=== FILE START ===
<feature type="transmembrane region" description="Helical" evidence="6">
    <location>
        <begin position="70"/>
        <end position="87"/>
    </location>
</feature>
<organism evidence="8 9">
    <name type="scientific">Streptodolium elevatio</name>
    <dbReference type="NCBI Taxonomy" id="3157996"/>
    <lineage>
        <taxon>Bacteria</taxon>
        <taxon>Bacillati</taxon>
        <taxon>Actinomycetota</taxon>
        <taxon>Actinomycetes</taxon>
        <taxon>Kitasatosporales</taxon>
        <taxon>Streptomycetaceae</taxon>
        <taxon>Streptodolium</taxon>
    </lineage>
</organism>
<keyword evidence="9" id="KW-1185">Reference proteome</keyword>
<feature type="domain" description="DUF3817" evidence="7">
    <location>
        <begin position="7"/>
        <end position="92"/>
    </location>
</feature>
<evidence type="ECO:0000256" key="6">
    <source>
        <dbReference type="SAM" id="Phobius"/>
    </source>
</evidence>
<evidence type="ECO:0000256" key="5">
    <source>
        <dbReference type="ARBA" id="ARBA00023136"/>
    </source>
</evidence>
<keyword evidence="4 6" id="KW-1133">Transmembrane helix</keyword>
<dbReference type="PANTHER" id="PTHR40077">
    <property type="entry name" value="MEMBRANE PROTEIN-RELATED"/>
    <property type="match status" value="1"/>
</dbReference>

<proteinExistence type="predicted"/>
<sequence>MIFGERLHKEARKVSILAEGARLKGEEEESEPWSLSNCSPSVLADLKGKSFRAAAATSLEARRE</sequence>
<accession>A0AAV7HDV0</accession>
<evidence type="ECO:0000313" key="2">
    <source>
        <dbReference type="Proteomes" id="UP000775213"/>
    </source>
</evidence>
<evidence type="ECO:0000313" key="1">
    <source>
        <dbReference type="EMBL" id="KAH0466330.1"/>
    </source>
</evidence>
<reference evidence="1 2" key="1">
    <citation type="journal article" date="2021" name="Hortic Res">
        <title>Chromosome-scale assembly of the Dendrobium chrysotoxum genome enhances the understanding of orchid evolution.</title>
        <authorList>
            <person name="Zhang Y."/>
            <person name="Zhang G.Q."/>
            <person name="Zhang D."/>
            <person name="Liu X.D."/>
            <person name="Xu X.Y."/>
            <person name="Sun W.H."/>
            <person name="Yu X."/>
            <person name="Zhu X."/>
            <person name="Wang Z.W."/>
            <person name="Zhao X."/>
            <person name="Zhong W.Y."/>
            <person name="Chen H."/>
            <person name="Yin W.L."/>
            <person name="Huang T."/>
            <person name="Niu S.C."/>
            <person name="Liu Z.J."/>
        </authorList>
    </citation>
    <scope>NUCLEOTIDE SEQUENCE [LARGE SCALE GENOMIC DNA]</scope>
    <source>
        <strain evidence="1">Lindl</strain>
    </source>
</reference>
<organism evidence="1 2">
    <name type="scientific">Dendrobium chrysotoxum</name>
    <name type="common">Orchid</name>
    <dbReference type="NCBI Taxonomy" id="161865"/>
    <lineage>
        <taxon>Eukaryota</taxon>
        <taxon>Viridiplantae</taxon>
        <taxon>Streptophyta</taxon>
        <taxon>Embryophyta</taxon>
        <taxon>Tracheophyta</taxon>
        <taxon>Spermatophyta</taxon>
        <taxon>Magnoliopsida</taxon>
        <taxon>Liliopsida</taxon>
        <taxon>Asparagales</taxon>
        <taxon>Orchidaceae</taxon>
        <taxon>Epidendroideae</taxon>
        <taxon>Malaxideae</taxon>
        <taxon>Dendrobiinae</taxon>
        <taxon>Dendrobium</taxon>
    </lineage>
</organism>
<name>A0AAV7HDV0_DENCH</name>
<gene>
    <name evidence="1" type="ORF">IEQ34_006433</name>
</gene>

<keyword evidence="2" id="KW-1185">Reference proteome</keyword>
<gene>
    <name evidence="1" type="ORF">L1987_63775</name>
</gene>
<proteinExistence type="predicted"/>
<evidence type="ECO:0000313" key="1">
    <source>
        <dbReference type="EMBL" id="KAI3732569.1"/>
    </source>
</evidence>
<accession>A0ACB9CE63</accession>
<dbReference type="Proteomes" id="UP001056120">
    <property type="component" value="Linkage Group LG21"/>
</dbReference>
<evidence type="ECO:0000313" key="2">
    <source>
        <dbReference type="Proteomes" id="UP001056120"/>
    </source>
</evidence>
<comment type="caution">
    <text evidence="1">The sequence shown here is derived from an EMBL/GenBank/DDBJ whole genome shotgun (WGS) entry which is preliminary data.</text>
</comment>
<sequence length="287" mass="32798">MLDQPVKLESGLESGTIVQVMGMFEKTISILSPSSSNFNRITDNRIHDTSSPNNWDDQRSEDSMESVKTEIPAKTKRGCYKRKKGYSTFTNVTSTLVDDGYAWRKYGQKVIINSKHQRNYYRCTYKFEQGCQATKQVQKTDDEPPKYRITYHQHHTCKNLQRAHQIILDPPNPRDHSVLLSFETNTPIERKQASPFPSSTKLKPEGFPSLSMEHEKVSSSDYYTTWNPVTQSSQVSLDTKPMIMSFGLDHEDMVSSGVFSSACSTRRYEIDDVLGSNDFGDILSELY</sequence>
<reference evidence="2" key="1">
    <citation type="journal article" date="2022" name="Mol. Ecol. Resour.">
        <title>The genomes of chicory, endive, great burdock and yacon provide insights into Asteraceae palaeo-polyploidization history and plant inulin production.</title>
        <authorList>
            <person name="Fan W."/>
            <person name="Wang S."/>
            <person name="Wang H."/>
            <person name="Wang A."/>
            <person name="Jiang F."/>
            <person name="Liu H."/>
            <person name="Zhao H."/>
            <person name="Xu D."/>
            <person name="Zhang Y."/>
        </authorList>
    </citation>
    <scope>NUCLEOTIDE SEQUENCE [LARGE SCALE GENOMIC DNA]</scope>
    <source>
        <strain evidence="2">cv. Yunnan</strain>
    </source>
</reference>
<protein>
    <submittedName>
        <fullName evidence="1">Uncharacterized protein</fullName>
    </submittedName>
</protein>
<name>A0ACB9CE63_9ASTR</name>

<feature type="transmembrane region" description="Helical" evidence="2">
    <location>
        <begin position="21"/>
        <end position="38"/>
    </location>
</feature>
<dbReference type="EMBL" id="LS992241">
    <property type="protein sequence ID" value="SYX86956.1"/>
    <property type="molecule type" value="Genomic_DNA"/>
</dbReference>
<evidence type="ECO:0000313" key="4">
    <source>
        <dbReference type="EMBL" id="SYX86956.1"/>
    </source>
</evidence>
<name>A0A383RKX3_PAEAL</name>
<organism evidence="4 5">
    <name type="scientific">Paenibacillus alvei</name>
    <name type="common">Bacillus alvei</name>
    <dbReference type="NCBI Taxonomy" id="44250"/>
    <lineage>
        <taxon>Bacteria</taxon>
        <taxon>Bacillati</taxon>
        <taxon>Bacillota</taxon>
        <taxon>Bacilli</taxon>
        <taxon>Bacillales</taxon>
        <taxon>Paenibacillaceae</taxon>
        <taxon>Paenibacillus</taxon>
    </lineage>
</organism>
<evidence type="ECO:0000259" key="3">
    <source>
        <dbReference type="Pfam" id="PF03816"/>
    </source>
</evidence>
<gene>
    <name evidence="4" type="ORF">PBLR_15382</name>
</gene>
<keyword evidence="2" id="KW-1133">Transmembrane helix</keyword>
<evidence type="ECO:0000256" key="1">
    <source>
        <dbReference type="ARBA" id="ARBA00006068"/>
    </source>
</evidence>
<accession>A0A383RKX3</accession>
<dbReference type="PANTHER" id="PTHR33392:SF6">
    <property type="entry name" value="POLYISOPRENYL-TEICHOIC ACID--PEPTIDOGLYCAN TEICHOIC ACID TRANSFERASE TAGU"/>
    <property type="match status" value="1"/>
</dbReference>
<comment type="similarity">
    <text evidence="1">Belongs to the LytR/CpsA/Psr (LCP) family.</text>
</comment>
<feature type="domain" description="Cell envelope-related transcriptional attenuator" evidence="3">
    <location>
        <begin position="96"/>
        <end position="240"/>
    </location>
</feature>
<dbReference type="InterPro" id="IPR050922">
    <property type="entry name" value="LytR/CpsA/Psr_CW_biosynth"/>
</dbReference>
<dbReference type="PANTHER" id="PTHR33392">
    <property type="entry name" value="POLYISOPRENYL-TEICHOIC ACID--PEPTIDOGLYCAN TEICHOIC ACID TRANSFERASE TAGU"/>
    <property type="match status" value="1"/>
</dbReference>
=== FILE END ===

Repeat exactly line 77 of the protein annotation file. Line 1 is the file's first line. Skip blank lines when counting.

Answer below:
    <scope>NUCLEOTIDE SEQUENCE [LARGE SCALE GENOMIC DNA]</scope>